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The latest analysis from Jane’s Defense Budgets, a product from business information provider IHS Markit, highlights that Turkish defence exports have exceeded their $2 billion target, with sustained success in export markets aided by enhanced investment in defence research and development.
“Turkey exceeded its 2018 $2 billion target in aerospace and defense exports, with continued development of markets in the Gulf, Asia and Africa furthering this upwards trend”, said Charles Forrester, senior defense industry analyst at Jane’s by IHS Markit.
“As the country develops new technologies—ranging from rail guns and missiles to electronic warfare systems—its overall competitiveness will increase on the global market. The ongoing improvement in other core technology programmes, such as armoured vehicles and remote weapons stations, will also serve to maintain pace in global markets for lower cost, high technology solutions.”
Turkey’s Core Defense Budget More than Doubles since 2015
Turkey’s core defence budget has doubled in nominal terms since 2015 to reach TRY46.5 billion (USD8.1 billion) in 2019, although Jane’s notes that the addition of extra-budgetary items brings total related spending in 2019 closer to TRY64.5 billion (USD11.2 billion). However, in real terms, the defence budget has increased by one fifth since 2015 as increases were tempered by high rates of inflation.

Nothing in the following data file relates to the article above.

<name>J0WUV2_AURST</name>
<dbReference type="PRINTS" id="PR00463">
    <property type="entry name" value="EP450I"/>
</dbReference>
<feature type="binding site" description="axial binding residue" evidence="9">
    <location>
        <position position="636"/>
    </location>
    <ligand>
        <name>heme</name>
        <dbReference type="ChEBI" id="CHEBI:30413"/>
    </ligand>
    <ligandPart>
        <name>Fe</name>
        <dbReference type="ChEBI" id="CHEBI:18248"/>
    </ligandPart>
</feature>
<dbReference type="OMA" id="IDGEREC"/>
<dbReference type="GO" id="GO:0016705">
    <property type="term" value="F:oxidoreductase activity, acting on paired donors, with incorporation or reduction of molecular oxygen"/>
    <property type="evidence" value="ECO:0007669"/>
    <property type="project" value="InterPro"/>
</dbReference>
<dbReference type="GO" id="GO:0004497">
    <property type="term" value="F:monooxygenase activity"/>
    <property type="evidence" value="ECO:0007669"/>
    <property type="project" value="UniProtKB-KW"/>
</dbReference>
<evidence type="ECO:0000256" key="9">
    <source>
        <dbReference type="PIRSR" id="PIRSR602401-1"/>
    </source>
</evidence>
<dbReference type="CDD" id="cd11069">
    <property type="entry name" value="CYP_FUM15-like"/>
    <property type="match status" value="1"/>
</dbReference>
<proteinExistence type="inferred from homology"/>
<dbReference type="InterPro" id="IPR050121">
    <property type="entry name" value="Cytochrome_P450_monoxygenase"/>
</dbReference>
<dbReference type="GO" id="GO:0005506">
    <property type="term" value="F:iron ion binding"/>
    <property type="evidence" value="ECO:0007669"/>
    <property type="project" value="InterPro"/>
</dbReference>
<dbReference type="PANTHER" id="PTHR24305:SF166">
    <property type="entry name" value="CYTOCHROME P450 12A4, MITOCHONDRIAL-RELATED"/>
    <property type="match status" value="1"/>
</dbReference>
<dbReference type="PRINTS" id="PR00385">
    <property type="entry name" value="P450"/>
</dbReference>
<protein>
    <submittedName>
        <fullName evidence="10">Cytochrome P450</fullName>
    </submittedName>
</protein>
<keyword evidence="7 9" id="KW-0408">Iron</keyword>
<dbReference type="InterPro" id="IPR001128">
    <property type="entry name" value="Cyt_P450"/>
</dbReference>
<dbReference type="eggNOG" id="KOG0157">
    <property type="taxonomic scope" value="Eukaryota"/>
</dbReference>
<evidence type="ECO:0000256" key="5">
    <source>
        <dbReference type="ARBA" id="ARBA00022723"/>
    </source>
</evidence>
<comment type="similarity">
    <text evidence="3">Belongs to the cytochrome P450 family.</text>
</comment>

“Persistently high levels of inflation combined with a significantly weaker lira present significant challenges to the Turkish defence budget,” said Fenella McGerty, principal analyst at Jane’s. “Inflation (CPI) is projected to reach 18% in 2019, while the lira has halved in value against the dollar since 2015.
Turkey invests 5% of annual defence spending to research and development which is one of the highest proportions globally and has served to bolster domestic capabilities. The focus on self-sufficiency has mitigated some of the fallout from a weaker lira as the country relies less on imported material.”
What’s Next for Turkish industrial Capabilities?
“Collaborative projects derived through the country’s highly successful offset programme will also build-out Turkish industrial capabilities in the future”, Forrester said. “The initiation of domestic programmes, such as the TF-X fighter aircraft, will help to advance domestic technical capabilities to give a degree of parity with other Western states.”
The country is continuing to work on improving its self-sustaining capabilities by increasing the indigenous content of equipment operated by its armed forces, with the government claiming to have reached a local content level of 65% in 2018.
As major programmes, such as the Altay main battle tank, take shape and enter into the manufacturing stage, Turkey’s self-sustaining capabilities are expected to increase as the value of domestic products rises over time.
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